Cross country and track veterans head different ways after memorable high school career

by Ben Habler and Aarav Kochar

High school sports are very moving and create timeless moments to reflect on throughout an athlete’s life. This is the case with the senior athletes of the Glen Rock Track and Field/Cross Country Teams. With the spring season just starting, this is the last for a handful of seniors, who only have two months until they graduate and are off to college.

In particular, the seniors on the Glen Rock XCTF team have had their fair share of ups and downs throughout the years. Through all that adversity, those moments have shaped them into the athletes that they are, always striving to go the extra mile and succeed.

Senior track captain Aidan Carroll, who is going to Stony Brook University to compete at the Division I level, has high expectations for this season. Carroll states, “My goal for the upcoming track season is to break a 4:20 mile time.”

Carroll’s fellow captain, Michael Taromina, nicknamed “MT,” also has high expectations for this season. Taromina is a hard working athlete, also a great leader. His goals for the track season include leading the team and encouraging others to do well, having a successful season for the team, and on a personal level, getting a personal record every meet.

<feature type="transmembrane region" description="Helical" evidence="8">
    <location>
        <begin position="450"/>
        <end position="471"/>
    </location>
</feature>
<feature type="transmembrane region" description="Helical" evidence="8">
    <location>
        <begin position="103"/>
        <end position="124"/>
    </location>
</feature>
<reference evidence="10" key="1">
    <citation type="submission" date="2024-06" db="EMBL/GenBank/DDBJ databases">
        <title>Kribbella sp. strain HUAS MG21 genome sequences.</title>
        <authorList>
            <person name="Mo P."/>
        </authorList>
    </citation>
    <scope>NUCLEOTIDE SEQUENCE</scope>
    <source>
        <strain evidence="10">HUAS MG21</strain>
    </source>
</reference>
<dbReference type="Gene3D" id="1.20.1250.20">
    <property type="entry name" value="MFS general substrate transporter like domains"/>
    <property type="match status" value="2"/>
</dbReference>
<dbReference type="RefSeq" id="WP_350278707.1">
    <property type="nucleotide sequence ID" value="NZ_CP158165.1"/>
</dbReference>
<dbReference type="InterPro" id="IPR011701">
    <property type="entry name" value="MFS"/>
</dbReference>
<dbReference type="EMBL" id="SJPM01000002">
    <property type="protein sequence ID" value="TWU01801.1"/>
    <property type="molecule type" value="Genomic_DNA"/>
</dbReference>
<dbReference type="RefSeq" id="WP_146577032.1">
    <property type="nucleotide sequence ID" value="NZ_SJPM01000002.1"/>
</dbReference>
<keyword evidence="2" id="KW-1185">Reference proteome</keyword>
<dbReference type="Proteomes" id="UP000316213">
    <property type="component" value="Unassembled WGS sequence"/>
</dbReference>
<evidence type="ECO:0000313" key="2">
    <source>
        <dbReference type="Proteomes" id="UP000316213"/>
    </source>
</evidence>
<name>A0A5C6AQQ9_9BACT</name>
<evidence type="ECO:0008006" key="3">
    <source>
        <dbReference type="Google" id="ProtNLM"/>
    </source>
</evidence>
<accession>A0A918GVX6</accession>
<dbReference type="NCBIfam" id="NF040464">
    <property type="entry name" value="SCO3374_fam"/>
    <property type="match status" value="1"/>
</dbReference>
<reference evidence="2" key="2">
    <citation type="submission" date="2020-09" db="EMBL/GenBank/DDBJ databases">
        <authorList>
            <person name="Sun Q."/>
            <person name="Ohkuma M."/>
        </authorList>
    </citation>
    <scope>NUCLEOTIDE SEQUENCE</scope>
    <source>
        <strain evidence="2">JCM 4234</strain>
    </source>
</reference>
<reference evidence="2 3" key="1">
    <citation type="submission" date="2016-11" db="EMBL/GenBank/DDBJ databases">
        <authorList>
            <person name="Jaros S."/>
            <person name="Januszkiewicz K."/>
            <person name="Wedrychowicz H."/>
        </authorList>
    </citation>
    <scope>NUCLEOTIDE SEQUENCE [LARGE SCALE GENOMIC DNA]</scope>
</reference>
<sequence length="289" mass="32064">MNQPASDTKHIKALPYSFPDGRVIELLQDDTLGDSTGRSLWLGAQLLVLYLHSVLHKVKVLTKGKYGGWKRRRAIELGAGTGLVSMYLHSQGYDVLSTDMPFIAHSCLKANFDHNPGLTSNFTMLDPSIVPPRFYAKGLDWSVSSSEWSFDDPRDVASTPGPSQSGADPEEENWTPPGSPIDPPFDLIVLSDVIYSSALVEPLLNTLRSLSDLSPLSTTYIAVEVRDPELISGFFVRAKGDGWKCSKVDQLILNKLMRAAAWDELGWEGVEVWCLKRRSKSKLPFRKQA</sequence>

Isabel Shea, the captain for the girls track team, shares similar goals to Taromina. She states, “I would like to PR (personal record) and make the most of my season.”

Running and being a part of the team has had a very profound impact on each of these three senior captains. It provided a much needed source of consistency, something many high schoolers need. Sports relieve stress which an athlete may face in school and growing up as a teenager in high school. The experience coming from playing sports is truly unmatched.

Shea reflected on how running has changed her life: “It gave me something to focus on and keep me on track, also gave me some of my best friends.” She plans on continuing to run past high school, either recreationally or club.

Taromina noted a similar effect: “It obviously made my life more busy, yet at the same time, I enjoyed the burden of having to go to practice everyday and run. I think it affected my life in a good way because it broadened my social life in terms of knowing my teammates, and was just a really good place to be after school and on the weekends.”

Carroll, when reflecting on running’s impact on his life, noted his coaches’ encouragement as a significant factor in the major positive effect of his running career: “It definitely made a huge impact on my life. And that wouldn’t have happened without Gallo, Weinberg, and J’s [his coaches] encouragement. It impacted where I will go to college, and helped me get into better schools that I wouldn’t have gotten into without running. It also taught me how to step up and be a leader.”